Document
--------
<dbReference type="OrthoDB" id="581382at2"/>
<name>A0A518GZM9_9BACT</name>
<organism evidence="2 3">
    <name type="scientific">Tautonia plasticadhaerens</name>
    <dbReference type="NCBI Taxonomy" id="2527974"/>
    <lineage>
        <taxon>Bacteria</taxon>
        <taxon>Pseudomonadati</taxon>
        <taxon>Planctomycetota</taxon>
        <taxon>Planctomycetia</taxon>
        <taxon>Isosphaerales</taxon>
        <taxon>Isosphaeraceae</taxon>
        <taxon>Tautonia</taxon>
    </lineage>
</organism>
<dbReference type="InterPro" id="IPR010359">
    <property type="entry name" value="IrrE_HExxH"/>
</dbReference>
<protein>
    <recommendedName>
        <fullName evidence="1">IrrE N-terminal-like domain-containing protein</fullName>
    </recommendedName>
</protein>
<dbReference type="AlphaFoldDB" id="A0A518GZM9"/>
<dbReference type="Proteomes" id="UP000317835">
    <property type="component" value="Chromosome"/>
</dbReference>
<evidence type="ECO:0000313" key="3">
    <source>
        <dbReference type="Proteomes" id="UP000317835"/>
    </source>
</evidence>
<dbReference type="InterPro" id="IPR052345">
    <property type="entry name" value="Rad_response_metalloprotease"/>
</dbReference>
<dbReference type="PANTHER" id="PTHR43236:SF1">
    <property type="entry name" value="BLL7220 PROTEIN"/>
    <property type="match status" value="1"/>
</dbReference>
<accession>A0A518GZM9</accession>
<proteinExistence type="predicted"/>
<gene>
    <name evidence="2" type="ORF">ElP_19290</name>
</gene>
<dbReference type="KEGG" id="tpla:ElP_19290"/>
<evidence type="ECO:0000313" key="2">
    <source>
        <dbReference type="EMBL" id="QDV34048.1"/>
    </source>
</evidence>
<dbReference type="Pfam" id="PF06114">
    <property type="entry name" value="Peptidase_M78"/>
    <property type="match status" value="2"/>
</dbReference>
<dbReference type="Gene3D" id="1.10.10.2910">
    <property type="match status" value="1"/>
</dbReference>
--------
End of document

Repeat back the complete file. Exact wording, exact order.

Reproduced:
<dbReference type="OrthoDB" id="581382at2"/>
<name>A0A518GZM9_9BACT</name>
<organism evidence="2 3">
    <name type="scientific">Tautonia plasticadhaerens</name>
    <dbReference type="NCBI Taxonomy" id="2527974"/>
    <lineage>
        <taxon>Bacteria</taxon>
        <taxon>Pseudomonadati</taxon>
        <taxon>Planctomycetota</taxon>
        <taxon>Planctomycetia</taxon>
        <taxon>Isosphaerales</taxon>
        <taxon>Isosphaeraceae</taxon>
        <taxon>Tautonia</taxon>
    </lineage>
</organism>
<dbReference type="InterPro" id="IPR010359">
    <property type="entry name" value="IrrE_HExxH"/>
</dbReference>
<protein>
    <recommendedName>
        <fullName evidence="1">IrrE N-terminal-like domain-containing protein</fullName>
    </recommendedName>
</protein>
<dbReference type="AlphaFoldDB" id="A0A518GZM9"/>
<dbReference type="Proteomes" id="UP000317835">
    <property type="component" value="Chromosome"/>
</dbReference>
<evidence type="ECO:0000313" key="3">
    <source>
        <dbReference type="Proteomes" id="UP000317835"/>
    </source>
</evidence>
<dbReference type="InterPro" id="IPR052345">
    <property type="entry name" value="Rad_response_metalloprotease"/>
</dbReference>
<dbReference type="PANTHER" id="PTHR43236:SF1">
    <property type="entry name" value="BLL7220 PROTEIN"/>
    <property type="match status" value="1"/>
</dbReference>
<accession>A0A518GZM9</accession>
<proteinExistence type="predicted"/>
<gene>
    <name evidence="2" type="ORF">ElP_19290</name>
</gene>
<dbReference type="KEGG" id="tpla:ElP_19290"/>
<evidence type="ECO:0000313" key="2">
    <source>
        <dbReference type="EMBL" id="QDV34048.1"/>
    </source>
</evidence>
<dbReference type="Pfam" id="PF06114">
    <property type="entry name" value="Peptidase_M78"/>
    <property type="match status" value="2"/>
</dbReference>
<dbReference type="Gene3D" id="1.10.10.2910">
    <property type="match status" value="1"/>
</dbReference>